Dancing during a performance by Jazz great, Dizzy Gillespie, (1954.)
_“’Can you tell me where this make-up shop is?’ she asked, looking at me. She showed me a list detailing enough make-up for the cast of Cyrano. ‘Why do you need so much make-up”’ I asked. ‘Oh no, it’s not for me,’ the little voice said. ‘It’s for Katherine Dunham.’ The bulbs went off in my head like a bomb. ‘Do you know Katherine Dunham?’ I asked in great curiosity. ‘I’m one of her dancers, she sent me for this make-up,’ said the little voice. ‘If you take me to meet Katherine Dunham, I’ll show you where the shop is,’ I said surprising myself. ‘Okay. As a matter of fact, Miss Dunham is looking for new dancers.’”7 _
Netherlands. (Ben Van Meerendonk, 1962.)
Eartha arrived at Dunham’s dance school, not thinking much of it because she did not consider herself a dancer. Her friend Joyce accompanied her. Auditions for new dancers were underway when the girl with the little voice approached Eartha and asked her to join the audition.
**“I don’t know anything about dancing,” I said. “’I dare you, I dare you,’ said [her friend] Joyce… I laughed as I went off to the girls’ room to change. I laughingly joined the class, followed the teacher, and joked my way up and down the dance floor to the rhythm of African drums. When the class stopped, I playfully returned to my place next to Joyce. We were both laughing like two hyenas when a tall, black-haired lady squatted in front of me. With a very strong foreign accent she asked, ‘Can you come back on Monday at ten a.m.?’ ‘What on earth for?’ I asked, still kind of laughing. ‘You have won a full scholarship.’”8 **
Hence, the beginning of the new Eartha: Eartha Kitt.
Eartha Kitt performed with the Katherine Dunham Company, traveling from Mexico to Hollywood, London and on to Paris. She performed in the Broadway musical Blue Holiday (New York), her first solo number in Mexico: La Bamba, the Casbah a musical adaptation of the film Casablanca (Hollywood). She continued with the Dunham Company, dedicated as ever to the Dunham repertoire, until their performances in Paris. She was asked to replace a Cuban singer at a local club and Kitt was excited about the opportunity to prove herself and further her career on her own. Since she would not go on at the club until after her performance with The Dunham Company she figured there would be no issues. On the contrary, Dunham would have nothing of it. That being the case, Kitt submitted her two weeks notice ending her career with the Katherine Dunham Company.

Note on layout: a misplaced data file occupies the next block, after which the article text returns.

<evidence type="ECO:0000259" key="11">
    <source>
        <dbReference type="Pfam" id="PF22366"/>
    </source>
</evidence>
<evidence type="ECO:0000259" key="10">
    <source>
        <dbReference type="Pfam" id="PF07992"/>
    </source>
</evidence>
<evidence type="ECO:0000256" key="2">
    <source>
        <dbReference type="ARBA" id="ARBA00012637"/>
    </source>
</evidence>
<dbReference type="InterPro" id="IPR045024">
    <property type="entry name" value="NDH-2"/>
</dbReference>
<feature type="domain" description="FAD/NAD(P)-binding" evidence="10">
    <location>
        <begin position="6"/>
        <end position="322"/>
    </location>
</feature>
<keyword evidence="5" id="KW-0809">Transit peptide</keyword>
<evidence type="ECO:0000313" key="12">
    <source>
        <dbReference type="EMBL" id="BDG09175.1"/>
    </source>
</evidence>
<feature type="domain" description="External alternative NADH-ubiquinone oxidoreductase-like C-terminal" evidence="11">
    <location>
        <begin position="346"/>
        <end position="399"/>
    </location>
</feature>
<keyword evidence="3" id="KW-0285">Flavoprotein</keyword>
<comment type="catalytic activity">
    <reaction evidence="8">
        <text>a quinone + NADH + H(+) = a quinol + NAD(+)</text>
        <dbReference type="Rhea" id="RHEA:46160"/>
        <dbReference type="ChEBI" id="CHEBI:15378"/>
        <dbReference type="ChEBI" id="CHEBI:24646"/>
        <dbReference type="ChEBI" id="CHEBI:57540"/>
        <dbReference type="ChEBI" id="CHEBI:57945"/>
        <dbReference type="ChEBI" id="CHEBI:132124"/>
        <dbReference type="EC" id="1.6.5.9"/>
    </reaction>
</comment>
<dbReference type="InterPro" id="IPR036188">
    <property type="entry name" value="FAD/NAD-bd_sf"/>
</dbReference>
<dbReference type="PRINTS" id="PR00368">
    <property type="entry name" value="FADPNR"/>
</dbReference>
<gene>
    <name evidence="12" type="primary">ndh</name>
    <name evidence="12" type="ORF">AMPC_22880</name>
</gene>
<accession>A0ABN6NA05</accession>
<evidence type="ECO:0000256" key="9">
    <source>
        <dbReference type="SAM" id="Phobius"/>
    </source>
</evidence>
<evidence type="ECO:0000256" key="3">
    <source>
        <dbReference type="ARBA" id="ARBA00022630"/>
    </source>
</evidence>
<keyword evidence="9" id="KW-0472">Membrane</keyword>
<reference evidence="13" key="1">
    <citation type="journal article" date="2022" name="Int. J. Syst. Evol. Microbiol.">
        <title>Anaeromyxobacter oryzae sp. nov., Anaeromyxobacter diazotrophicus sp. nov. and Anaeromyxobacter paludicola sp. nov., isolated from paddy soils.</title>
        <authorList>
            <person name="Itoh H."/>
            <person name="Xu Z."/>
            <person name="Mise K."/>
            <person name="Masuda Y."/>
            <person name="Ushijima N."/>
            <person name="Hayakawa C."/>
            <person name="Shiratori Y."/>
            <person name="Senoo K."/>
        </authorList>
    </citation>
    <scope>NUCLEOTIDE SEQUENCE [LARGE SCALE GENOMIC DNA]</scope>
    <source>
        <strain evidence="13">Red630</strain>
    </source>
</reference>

After Eartha Kitt left the Company she began to find success on her own. She is widely known for her performances of “C’est Si Bon” “Love for Sale,” “Santa Baby” “I Want To Be Evil,” and of course her role as Cat Woman (among many others).
In Kitt’s later life she articulated (in print and in interviews) the dynamism concerning the in-between of her childhood and adulthood. She understood well the gap separating the introverted Mae and the extroverted star, Kitt. Eartha eloquently speaks about arriving at her performances early prior to their beginning dressed as Mae, navigating the lines of people awaiting entrance out front. As Mae, she would go unnoticed, while relishing in the success of Kitt. ** “Eartha Mae was happy for Eartha Kitt but sad for herself…Eartha Mae was never supposed to have anything, and was now beginning to feel whatever Eartha Kitt achieved did not belong to her, it belonged solely to Eartha Kitt, the achiever, the survivor. I could feel the separation of the two of me as I stood in front of the theatre, analyzing both of us.”9**
Eartha (whether feeling and/or thinking from the perspective of Mae and/or Kitt) knew all too well the pain of Mae and the success of Kitt. Strangely keeping the two separate, when consciously grappling with her own subjectivity, Eartha knew the Kitt within her made the life of Mae better.** “I find happiness within myself and the wonderful feeling you find on that stage with that audience.”10 **Through Kitt, Mae’s subjectivity took on an understanding that would have been impossible otherwise. Not that Mae would have been subjectively un-known to herself without Kitt. Rather, Mae experienced a different Mae, via Kitt. Yet, it is the Eartha Mae of the dirt, the disavowed un-recognizable ‘Yella Gal’ that fuels Eartha Kitt as well.
Fortunately, the world had the privilege of receiving both Kitt and Mae and the lively in-between of them both. Eartha Mae both/and Eartha Kitt, the disavowed child and the elegant and eloquently irresistible star has been and will continue to be recognized, not only for her talent, but more importantly for the sweet, sweet wisdom her life imparted. The Clairvoyant’s predictions were in fact true: there truly was no stopping Eartha Mae Kitt.
_Daniel Pettus is a contributing writer for by such and such. Adam Rogers is a contributing artist for by such and such. _
_1. BBC interview
2.Eartha Kitt, Confessions of a Sex Kitten (Barricade Books INC., 1989), 69.
- Ibid., 243.
BBC Radio Interview.
7.Kitt. Confesssions of a Sex Kitten, 42.
- Ibid., 43.
- BBC interview._
Photo Credits: Movies Reels.